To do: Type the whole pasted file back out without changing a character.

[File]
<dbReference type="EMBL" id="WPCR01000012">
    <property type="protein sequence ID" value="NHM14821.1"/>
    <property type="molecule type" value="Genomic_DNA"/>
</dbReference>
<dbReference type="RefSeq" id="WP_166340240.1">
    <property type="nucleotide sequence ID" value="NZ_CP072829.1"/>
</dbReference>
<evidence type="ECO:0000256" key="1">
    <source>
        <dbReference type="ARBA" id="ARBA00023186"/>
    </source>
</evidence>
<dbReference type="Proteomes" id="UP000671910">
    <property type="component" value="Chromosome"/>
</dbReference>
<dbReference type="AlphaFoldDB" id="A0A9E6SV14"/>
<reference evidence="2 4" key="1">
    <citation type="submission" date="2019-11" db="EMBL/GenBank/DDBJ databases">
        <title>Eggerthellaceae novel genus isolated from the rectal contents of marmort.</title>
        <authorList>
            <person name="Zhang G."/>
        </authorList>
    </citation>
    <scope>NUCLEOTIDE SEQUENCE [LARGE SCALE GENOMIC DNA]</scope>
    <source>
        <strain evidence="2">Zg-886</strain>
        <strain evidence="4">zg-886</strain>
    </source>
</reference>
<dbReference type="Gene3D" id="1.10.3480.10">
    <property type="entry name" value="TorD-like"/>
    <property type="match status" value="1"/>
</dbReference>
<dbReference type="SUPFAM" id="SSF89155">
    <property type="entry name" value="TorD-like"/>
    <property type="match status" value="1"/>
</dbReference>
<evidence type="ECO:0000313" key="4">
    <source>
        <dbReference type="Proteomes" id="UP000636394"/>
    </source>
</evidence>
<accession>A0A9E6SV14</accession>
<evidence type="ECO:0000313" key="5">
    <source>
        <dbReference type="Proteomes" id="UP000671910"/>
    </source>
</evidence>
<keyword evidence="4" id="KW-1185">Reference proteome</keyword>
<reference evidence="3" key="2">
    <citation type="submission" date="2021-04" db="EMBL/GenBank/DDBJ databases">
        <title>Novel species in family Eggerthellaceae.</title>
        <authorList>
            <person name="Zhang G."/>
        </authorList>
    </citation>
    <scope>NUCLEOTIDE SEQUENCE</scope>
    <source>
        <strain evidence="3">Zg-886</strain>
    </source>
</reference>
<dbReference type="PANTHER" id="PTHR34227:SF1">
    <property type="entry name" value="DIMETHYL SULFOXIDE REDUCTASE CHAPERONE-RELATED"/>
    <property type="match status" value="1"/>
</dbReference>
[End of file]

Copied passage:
<dbReference type="EMBL" id="WPCR01000012">
    <property type="protein sequence ID" value="NHM14821.1"/>
    <property type="molecule type" value="Genomic_DNA"/>
</dbReference>
<dbReference type="RefSeq" id="WP_166340240.1">
    <property type="nucleotide sequence ID" value="NZ_CP072829.1"/>
</dbReference>
<evidence type="ECO:0000256" key="1">
    <source>
        <dbReference type="ARBA" id="ARBA00023186"/>
    </source>
</evidence>
<dbReference type="Proteomes" id="UP000671910">
    <property type="component" value="Chromosome"/>
</dbReference>
<dbReference type="AlphaFoldDB" id="A0A9E6SV14"/>
<reference evidence="2 4" key="1">
    <citation type="submission" date="2019-11" db="EMBL/GenBank/DDBJ databases">
        <title>Eggerthellaceae novel genus isolated from the rectal contents of marmort.</title>
        <authorList>
            <person name="Zhang G."/>
        </authorList>
    </citation>
    <scope>NUCLEOTIDE SEQUENCE [LARGE SCALE GENOMIC DNA]</scope>
    <source>
        <strain evidence="2">Zg-886</strain>
        <strain evidence="4">zg-886</strain>
    </source>
</reference>
<dbReference type="Gene3D" id="1.10.3480.10">
    <property type="entry name" value="TorD-like"/>
    <property type="match status" value="1"/>
</dbReference>
<dbReference type="SUPFAM" id="SSF89155">
    <property type="entry name" value="TorD-like"/>
    <property type="match status" value="1"/>
</dbReference>
<evidence type="ECO:0000313" key="4">
    <source>
        <dbReference type="Proteomes" id="UP000636394"/>
    </source>
</evidence>
<accession>A0A9E6SV14</accession>
<evidence type="ECO:0000313" key="5">
    <source>
        <dbReference type="Proteomes" id="UP000671910"/>
    </source>
</evidence>
<keyword evidence="4" id="KW-1185">Reference proteome</keyword>
<reference evidence="3" key="2">
    <citation type="submission" date="2021-04" db="EMBL/GenBank/DDBJ databases">
        <title>Novel species in family Eggerthellaceae.</title>
        <authorList>
            <person name="Zhang G."/>
        </authorList>
    </citation>
    <scope>NUCLEOTIDE SEQUENCE</scope>
    <source>
        <strain evidence="3">Zg-886</strain>
    </source>
</reference>
<dbReference type="PANTHER" id="PTHR34227:SF1">
    <property type="entry name" value="DIMETHYL SULFOXIDE REDUCTASE CHAPERONE-RELATED"/>
    <property type="match status" value="1"/>
</dbReference>